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F1 clings to record-breaking calendar despite COVID chaos

F1 clings to record-breaking calendar despite COVID chaos

FOMRULA ONE: The cancellation of the Singapore Grand Prix for the second successive season bodes badly for Formula 1’s record-breaking season.

Formula-One
By Michael Lamonato

Friday 18 June 2021, 01:15PM


The Singapore Grand Prix has been axed for a second consecutive year over COVID-19 safety fears. Photo: AFP

The Singapore Grand Prix has been axed for a second consecutive year over COVID-19 safety fears. Photo: AFP

Formula 1 announced its 23-round schedule for 2021 only a matter of months ago, but there’s little chance of the campaign getting to December via its preplanned route.

This month the blue-ribband Singapore Grand Prix announced it wouldn’t go ahead for a second year. The city-state’s strict immigration controls present too great a logistical hurdle to importing the thousands of people required to compete in and run the event, and the spectre of restricting ticket sales to local audiences only would make the event financially unviable.

Though the race wasn’t scheduled to take place until September, the lengthy lead time required to not only set up the street track but also dispatch sea freight from Europe meant the decision had to be made months ahead of time.

Singapore’s withdrawal followed the cancellation of the Canadian Grand Prix, originally set to run last weekend. It was to be replaced by a race in Istanbul, but a surge in cases in Turkey meant that too was cancelled.

Instead the French Grand Prix has been brought forward seven days to this Sunday (June 20), with two races back to back at Austria’s Red Bull Ring to follow.

With Singapore’s vacated weekend to be filled later in the year, F1 can purport to still be targeting what would be an unprecedented 23 grands prix. But serious further problems loom.

The Australian Grand Prix, postponed from March to November, is also in doubt. The Australian government maintains strict immigration controls similar to those that undid Canada and Singapore, and the country’s lethargic vaccine rollout means it’s unlikely to hit the immunisation benchmarks that could facilitate the race.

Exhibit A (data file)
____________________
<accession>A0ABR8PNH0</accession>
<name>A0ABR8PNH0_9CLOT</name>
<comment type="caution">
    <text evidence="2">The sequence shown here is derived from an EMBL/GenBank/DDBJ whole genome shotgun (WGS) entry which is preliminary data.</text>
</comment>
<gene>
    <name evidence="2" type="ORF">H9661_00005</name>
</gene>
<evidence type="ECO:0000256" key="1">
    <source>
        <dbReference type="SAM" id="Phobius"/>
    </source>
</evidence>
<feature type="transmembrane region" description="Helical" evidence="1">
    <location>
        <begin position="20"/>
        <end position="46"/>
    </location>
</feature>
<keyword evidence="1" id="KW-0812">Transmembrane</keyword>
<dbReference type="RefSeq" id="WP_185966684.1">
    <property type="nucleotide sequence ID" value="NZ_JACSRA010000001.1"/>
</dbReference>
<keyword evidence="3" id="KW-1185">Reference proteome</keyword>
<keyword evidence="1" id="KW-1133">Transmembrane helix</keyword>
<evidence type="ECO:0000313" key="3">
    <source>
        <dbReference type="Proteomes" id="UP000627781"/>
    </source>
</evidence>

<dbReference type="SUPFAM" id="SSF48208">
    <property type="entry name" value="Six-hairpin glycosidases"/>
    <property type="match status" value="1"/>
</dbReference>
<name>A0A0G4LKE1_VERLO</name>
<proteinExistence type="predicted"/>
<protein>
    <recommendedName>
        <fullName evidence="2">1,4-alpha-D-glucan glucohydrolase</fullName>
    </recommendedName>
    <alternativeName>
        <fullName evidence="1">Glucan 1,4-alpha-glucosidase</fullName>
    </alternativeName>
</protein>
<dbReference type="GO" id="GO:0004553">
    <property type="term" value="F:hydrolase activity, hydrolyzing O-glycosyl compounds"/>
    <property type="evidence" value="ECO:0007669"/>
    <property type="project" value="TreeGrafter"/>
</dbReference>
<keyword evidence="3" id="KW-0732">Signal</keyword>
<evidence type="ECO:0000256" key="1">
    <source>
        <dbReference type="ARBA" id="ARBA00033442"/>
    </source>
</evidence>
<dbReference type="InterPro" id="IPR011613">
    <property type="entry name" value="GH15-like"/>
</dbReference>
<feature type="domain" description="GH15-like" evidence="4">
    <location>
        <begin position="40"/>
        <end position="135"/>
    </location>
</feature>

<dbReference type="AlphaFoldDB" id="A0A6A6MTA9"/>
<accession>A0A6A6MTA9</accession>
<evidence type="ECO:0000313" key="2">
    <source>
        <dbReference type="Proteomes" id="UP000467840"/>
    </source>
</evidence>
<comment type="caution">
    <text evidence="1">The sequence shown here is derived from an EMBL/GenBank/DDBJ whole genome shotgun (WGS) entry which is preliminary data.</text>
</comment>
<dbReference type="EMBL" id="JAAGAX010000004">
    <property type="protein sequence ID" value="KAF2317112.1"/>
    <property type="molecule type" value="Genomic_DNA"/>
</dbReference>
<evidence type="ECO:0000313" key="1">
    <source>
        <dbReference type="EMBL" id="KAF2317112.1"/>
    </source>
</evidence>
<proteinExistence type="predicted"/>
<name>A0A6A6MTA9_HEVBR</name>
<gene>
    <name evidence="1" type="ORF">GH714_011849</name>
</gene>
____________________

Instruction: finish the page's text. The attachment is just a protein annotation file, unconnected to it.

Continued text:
The Melbourne temporary circuit also requires significant build time, and F1 CEO Stefano Domenicali has told the BBC he expects to have more to say about the antipodean race by the end of the month.

The Japanese Grand Prix too is in flux. Though Honda, owner of the hosting Suzuka Circuit, is pushing hard to run the race in its last season in Formula 1, local authorities are unlikely to clear it until the Olympics have been run successfully or otherwise.

The Brazilian Grand Prix is unlikely to proceed due to its persistent COVID infection rate, though Mexico City Grand Prix organisers are working to convince the sport it can run its event safely as daily coronavirus counts decline.

The final round of the year, in the United Arab Emirates, is also potentially under threat for its placement on the UK’s do-not-travel list, which would require F1’s seven UK-based teams to quarantine up to Christmas upon return.

Apart from logistics, new problems are emerging. Governments in the Netherlands, Saudi Arabia and the UAE will require full vaccination for travelling personnel, and the only hope for salvation for the Australian Grand Prix is likely to be on the same terms. Though the UK’s rapid rollout will have most of the sport covered, the three teams and any other European personnel are now urgently grappling with the continent’s slower inoculation rate.

The sport has some races in reserve. The United States is being worded up to host two rounds in Texas, while last year’s fallback races at the Nürburgring in Germany and Mugello in Italy are likely to reappear to keep the sport within the certainty of the European environment.

Formula 1, among the world’s best travelled sports, has worked hard to shield itself from the pandemic, and for four races in a row it has recorded no coronavirus infections among travelling staff.

But eventually this supreme determination will have to compromise with the reality of the second year of the pandemic.

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